John Corigliano’s “Gazebo Dances”: Visions of the Village Green

Gazebo Dances, by the American composer John Corigliano (b. 1938), inhabits a dreamy, nostalgic world of summer afternoon picnics and concerts on the village green.

Composed in 1972, the piece was scored originally for piano four hands. Each of its four brief movements was dedicated to one of the composer’s “pianist friends.” In his program notes, Corigliano writes,

I later arranged the suite for orchestra and for concert band, and it is from the latter version that the title is drawn. The title Gazebo Dances was suggested by the pavilions often seen on village greens in towns throughout the countryside, where public band concerts were given on summer evenings. The delights of that sort of entertainment are portrayed in this set of dances, which begins with a Rossini-like overture, followed by a rather peg-legged waltz, a long-lined adagio and a bouncy tarantella.

Gazebo Dances is youthful, fun-loving, and delightfully unpretentious. Corigliano intended it to be casual “music to be played with friends at home” rather than concert music. The exuberant, frolicking Overture serves as a rambunctious “call to order.” The waltz, continuously pulled off balance by an unpredictably wandering bass line, is filled with the quirky humor we hear throughout the music of Prokofiev. The quietly searching Adagio floats into an intimate dreamscape. Gazebo Dances concludes with a zany tarantella, a rapid Italian folk dance from the fifteenth century.

Here is the piece in its original version for two pianos, performed by Natalia Lavrova and Vassily Primakov:

Corigliano: Symphony No. 1, “Of Rage and Remembrance”: Tarantella

The Tarantella which closes Gazebo Dances was dedicated to Jack Romann, director of the concert and artist department of the Baldwin Piano Company. Tragically, Romann passed away in 1987 after suffering with AIDs-related dementia. John Corigliano’s Symphony No. 1, completed in 1989, was a musical memorial to victims of the disease. In the Symphony’s second movement, the innocent Tarantella of Gazebo Dances takes on dark, hallucinatory tones:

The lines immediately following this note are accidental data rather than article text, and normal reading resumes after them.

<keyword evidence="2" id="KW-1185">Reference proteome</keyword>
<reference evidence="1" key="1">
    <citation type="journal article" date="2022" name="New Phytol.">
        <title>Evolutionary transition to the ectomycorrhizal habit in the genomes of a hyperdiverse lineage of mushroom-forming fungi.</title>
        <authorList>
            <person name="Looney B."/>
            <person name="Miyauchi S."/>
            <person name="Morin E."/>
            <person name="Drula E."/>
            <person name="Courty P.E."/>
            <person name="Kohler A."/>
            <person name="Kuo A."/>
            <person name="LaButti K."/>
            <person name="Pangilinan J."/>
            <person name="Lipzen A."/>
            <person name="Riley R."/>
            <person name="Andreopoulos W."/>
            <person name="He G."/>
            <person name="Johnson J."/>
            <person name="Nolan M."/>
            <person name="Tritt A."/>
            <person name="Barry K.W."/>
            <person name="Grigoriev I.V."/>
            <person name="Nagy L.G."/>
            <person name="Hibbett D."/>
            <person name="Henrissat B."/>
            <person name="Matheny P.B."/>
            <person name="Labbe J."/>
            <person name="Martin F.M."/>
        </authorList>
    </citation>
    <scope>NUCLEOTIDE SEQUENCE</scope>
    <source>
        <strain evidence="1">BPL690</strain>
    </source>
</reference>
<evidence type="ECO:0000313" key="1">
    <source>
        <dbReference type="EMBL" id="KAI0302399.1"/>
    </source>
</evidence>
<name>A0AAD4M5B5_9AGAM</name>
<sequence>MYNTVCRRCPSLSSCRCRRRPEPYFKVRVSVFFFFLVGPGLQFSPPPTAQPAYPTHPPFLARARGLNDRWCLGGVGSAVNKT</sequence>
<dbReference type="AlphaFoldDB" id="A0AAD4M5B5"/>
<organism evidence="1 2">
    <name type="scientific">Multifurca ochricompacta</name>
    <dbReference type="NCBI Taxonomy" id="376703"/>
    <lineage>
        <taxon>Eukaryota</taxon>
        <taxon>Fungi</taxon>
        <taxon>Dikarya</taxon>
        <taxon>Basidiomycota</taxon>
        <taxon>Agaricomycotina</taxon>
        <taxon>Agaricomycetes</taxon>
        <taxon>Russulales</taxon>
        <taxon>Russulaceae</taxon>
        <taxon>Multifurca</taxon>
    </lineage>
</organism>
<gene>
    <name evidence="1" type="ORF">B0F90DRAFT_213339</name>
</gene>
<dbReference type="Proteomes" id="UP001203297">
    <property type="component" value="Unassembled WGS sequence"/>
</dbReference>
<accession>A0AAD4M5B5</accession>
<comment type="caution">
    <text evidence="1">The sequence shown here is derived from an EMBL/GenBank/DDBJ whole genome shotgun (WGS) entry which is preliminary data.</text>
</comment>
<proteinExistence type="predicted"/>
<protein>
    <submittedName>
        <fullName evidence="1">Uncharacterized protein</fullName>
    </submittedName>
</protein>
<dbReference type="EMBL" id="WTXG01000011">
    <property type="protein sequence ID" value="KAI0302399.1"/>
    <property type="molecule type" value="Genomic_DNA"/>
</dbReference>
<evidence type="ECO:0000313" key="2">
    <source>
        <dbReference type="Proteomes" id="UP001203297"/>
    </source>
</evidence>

Recordings

  • Corigliano: Gazebo Dances, Natalia Lavrova, Vassily Primakov discogs.com
  • Corigliano: Gazebo Dances (Wind Ensemble arrangement), Jerry Junkin, University of Texas Wind Ensemble Amazon
  • Corigliano: Symphony No. 1, “Of Rage and Remembrance,” Leonard Slatkin, National Symphony Orchestra Amazon

Featured Image: the Eldridge Park bandstand in Elmira, New York in 1875

About Timothy Judd

A native of Upstate New York, Timothy Judd has been a member of the Richmond Symphony violin section since 2001. He is a graduate of the Eastman School of Music where he earned the degrees Bachelor of Music and Master of Music, studying with world renowned Ukrainian-American violinist Oleh Krysa.

The son of public school music educators, Timothy Judd began violin lessons at the age of four through Eastman’s Community Education Division. He was a student of Anastasia Jempelis, one of the earliest champions of the Suzuki method in the United States.

A passionate teacher, Mr. Judd has maintained a private violin studio in the Richmond area since 2002 and has been active coaching chamber music and numerous youth orchestra sectionals.

In his free time, Timothy Judd enjoys working out with Richmond’s popular SEAL Team Physical Training program.

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